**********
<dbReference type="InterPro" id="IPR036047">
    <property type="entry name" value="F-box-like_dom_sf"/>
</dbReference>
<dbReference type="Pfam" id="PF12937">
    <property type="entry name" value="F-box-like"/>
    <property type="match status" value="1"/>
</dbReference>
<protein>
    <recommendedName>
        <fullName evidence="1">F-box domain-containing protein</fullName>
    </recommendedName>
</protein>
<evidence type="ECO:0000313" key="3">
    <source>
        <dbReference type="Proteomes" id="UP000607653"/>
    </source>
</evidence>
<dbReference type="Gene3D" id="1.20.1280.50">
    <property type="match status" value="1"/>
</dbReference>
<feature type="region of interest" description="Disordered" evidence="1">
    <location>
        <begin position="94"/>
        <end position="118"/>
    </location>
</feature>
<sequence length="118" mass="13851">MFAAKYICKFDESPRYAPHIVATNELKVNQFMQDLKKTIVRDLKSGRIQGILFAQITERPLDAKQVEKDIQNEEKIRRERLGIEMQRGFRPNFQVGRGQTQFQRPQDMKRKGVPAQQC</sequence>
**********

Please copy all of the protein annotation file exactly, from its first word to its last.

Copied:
<dbReference type="InterPro" id="IPR036047">
    <property type="entry name" value="F-box-like_dom_sf"/>
</dbReference>
<dbReference type="Pfam" id="PF12937">
    <property type="entry name" value="F-box-like"/>
    <property type="match status" value="1"/>
</dbReference>
<protein>
    <recommendedName>
        <fullName evidence="1">F-box domain-containing protein</fullName>
    </recommendedName>
</protein>
<evidence type="ECO:0000313" key="3">
    <source>
        <dbReference type="Proteomes" id="UP000607653"/>
    </source>
</evidence>
<dbReference type="Gene3D" id="1.20.1280.50">
    <property type="match status" value="1"/>
</dbReference>
<feature type="region of interest" description="Disordered" evidence="1">
    <location>
        <begin position="94"/>
        <end position="118"/>
    </location>
</feature>
<sequence length="118" mass="13851">MFAAKYICKFDESPRYAPHIVATNELKVNQFMQDLKKTIVRDLKSGRIQGILFAQITERPLDAKQVEKDIQNEEKIRRERLGIEMQRGFRPNFQVGRGQTQFQRPQDMKRKGVPAQQC</sequence>